The number of water bodies in Chennai has been on the decline, as they become victims of encroachment and negligence. Last year, the Chennai Smart City Mission, sought help from corporate organisations to restore these water bodies, especially ponds, within city corporation limits. With funds from the corporates and the civic body, a few environmental organisations collaborated with citizens to work on the restoration.
This collective effort has yielded some positive outcomes, as a few ponds were revived and the groundwater table has gone up in these areas. “Chennai is bestowed with hundreds of ponds that play a key role in increasing the groundwater table. As ponds are smaller in size, restoring them requires less time than the lakes,” says V Subramani, an environmentalist and founder of Sabari Green Trust.
Two such ponds are Puducherry Keni Kulam and Odaikeni Kulam — in Sholinganallur — both restored by Care Earth Trust, with financial aid from the Rotary Club of Madras, upon the recommendation of Chennai City Connect**.
The Sholinganallur success story
In the midst of busy residential establishments in Sholinganallur, these two ponds, separated by less than a kilometre are markedly different from others in the area. The four sides of their bunds were strengthened and these water bodies present a remarkable change from a year ago when they were filled with water hyacinth, solid waste and silt. The 10.5-hectare Puducherry Keni Kulam was covered by a bed of water hyacinth and polluted by solid waste, while Odaikeni Kulam required desilting.
Behind this radical transformation has been an active citizenry guided by Care Eart Trust. As a first step, the organisation asked the members of resident welfare associations in the area to stop dumping garbage in the ponds. Later, a total of 180 tonnes of water hyacinth was removed from Puducherry Keni Kulam. It was also deepened to 1.5 metres** to increase the water holding capacity.
The 1.5-hectare Odaikeni Kulam demanded less work, as there was no hyacinth. The volunteers de-silted the pond to enable water storage.
“There has been significant transformation. Puducherry Keni Kulam now facilitates the growth of Typha, a wetland plant that indicates good health of the water body. Besides preventing the growth of hyacinth, Typha is used by the local communities for making mats,” says S Vasantharaja, project coordinator of Care Earth Trust.
However, the next step is even more crucial. These water bodies need to be continuously monitored. Care Earth Trust has joined hands with local volunteers who have taken it upon themselves to maintain these restored water bodies. “Whenever any encroachment, or dumping of garbage, or presence of anti-social elements is noticed, I complain to the Assistant Engineer of Sholinganallur zone and Care Earth officials. Protecting water bodies is a full-time job,” says Venkatesh, a local volunteer. During the restoration, Venkatesh played an effective role in motivating volunteers for the cause.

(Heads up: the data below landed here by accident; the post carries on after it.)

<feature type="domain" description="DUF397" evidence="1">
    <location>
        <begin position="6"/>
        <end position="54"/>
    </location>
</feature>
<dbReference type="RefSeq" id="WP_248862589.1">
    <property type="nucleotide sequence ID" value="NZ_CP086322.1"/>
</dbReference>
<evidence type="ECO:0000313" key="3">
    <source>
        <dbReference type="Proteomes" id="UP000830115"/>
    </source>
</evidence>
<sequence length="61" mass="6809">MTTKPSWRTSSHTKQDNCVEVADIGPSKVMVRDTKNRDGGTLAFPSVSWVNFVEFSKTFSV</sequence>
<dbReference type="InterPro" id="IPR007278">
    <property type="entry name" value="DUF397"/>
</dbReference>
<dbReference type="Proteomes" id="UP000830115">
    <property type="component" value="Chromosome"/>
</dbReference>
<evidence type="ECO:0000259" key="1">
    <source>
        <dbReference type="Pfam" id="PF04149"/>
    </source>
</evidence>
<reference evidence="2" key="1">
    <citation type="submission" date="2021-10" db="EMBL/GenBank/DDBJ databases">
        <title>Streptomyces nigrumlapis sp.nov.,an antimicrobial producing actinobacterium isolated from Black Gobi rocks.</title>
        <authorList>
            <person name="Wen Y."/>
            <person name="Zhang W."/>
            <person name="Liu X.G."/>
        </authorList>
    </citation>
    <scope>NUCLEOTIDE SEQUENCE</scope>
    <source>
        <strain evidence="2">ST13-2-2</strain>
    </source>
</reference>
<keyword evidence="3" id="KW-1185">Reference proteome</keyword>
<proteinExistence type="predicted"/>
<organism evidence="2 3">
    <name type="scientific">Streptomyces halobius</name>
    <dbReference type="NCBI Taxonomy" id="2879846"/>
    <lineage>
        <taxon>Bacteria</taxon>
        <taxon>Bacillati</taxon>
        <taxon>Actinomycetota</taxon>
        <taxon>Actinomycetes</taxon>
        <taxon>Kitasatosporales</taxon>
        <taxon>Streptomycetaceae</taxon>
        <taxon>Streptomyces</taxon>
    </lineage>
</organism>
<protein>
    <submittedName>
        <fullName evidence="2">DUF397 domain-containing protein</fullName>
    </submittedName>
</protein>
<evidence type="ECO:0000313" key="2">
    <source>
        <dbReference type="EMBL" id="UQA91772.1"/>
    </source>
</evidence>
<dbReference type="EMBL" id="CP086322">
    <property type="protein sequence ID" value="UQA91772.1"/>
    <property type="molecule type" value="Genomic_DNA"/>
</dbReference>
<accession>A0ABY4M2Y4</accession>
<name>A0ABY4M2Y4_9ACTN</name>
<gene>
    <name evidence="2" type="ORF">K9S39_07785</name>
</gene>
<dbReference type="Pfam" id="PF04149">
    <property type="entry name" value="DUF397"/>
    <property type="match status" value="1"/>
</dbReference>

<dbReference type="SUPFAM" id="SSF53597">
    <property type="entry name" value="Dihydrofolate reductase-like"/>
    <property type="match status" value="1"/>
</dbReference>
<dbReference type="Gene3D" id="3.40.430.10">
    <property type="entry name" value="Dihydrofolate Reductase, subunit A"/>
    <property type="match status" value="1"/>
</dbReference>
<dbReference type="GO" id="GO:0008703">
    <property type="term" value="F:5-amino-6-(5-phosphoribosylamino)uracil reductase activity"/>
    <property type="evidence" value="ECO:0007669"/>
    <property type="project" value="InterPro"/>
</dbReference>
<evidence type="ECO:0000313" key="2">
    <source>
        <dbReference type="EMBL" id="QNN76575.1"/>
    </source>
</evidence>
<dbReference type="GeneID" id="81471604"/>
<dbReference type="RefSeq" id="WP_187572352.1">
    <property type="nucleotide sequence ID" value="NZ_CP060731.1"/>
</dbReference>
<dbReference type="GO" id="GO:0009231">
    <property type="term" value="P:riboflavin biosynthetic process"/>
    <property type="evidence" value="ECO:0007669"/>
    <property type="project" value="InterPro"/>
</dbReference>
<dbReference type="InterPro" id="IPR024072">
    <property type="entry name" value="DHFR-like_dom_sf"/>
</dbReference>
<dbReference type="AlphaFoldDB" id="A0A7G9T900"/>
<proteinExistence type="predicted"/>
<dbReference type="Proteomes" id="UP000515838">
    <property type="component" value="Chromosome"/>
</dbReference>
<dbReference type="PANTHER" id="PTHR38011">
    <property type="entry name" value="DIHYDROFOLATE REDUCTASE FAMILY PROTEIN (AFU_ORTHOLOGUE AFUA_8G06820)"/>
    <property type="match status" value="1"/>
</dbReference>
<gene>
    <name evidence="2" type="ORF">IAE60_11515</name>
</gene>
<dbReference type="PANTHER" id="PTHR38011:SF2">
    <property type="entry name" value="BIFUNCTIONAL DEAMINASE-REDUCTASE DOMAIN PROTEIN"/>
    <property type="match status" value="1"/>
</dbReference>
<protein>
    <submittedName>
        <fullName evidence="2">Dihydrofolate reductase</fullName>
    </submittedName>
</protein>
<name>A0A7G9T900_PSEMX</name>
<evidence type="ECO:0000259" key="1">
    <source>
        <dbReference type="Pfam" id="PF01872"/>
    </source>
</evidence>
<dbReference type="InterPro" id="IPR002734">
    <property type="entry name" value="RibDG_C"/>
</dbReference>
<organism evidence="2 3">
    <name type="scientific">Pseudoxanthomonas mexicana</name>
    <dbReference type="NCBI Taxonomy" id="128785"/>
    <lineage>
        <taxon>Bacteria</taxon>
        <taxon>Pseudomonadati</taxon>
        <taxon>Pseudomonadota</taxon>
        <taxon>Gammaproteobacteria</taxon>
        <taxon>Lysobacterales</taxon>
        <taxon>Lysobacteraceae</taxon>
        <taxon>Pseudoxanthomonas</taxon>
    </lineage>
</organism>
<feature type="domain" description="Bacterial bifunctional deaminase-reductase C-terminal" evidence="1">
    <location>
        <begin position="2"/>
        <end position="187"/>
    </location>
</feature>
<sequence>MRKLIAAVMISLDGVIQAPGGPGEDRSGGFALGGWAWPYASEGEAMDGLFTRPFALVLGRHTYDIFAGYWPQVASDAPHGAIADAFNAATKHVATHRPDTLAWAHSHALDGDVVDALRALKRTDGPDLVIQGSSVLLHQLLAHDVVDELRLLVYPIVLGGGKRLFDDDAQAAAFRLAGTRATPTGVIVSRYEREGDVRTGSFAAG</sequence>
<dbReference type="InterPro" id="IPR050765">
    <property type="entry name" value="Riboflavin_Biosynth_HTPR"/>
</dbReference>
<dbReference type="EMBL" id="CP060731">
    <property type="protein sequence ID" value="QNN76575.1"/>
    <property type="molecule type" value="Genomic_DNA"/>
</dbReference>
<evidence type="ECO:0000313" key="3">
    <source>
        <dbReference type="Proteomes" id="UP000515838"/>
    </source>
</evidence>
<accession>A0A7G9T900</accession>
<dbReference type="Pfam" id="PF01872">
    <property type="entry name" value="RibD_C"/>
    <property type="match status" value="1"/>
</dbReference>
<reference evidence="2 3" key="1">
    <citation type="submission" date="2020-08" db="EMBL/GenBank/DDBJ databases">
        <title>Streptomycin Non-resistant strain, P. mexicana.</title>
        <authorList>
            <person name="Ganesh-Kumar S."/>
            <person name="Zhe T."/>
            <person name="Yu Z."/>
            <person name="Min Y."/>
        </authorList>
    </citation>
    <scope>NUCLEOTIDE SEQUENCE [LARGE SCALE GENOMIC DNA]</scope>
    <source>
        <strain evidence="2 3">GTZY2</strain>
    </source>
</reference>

Sholinganallur, an IT hub, has been notorious for flooding, as several high rise buildings have come up on wetlands. By expanding the water holding capacity of the existing water bodies, conditions have been created that may lead to less flooding in the days to come. “Groundwater is available within 25 feet near these ponds now. By restoring the ponds, we have reduced the chances of flooding,” says Jitendra Prasad, a resident, who has set up a monitor by his open well.
Moovarasampet Pond awaits complete restoration
A similar story awaits to be told in South Chennai, where the Moovarasampet Pond never goes dry. Filled with lily and lotus plants, this pond is known for its scenic beauty. But apart from these plants, the one-acre pond was also sieged by perilous water hyacinth rooted deep into the soil.
The Sabari Green Foundation gathered funds from citizens and cleared hyacinth from the pond. “We strengthened the broken compound wall and painted the walls. After clearing the hyacinth, groundwater levels have gone up,” says V Ramarao, a volunteer with Sabari Green Foundation. The Foundation received manpower from Gokul Nagar Resident Welfare Association in Moovarasampet. “It is our way of showing responsibility towards the water bodies. When we clean it ourselves, the message sent out on saving ponds and lakes is stronger,” said Gangadhar P, a resident.
“Water percolation has improved within a radius of three kilometres from the pond. As the groundwater stabilised, over 12,000 people in the locality benefit,” said V Ramarao, after the Sabari Foundation carried out a local impact assessment.
However, due to the shortage of funds, the organisation has had to halt the desilting and construction work on a walking path. Alandur MLA, T M Anbarasan assured Citizen Matters Chennai that funds and manpower would soon be arranged to ensure that the restoration work is completed. As more and more citizens get sensitised thus about the role of water bodies and the advantages they bring, one hopes that more such movements will emerge to save the lakes and ponds of Chennai.
**Errata: This information has been corrected since the story was first published, subsequent to clarification from sources.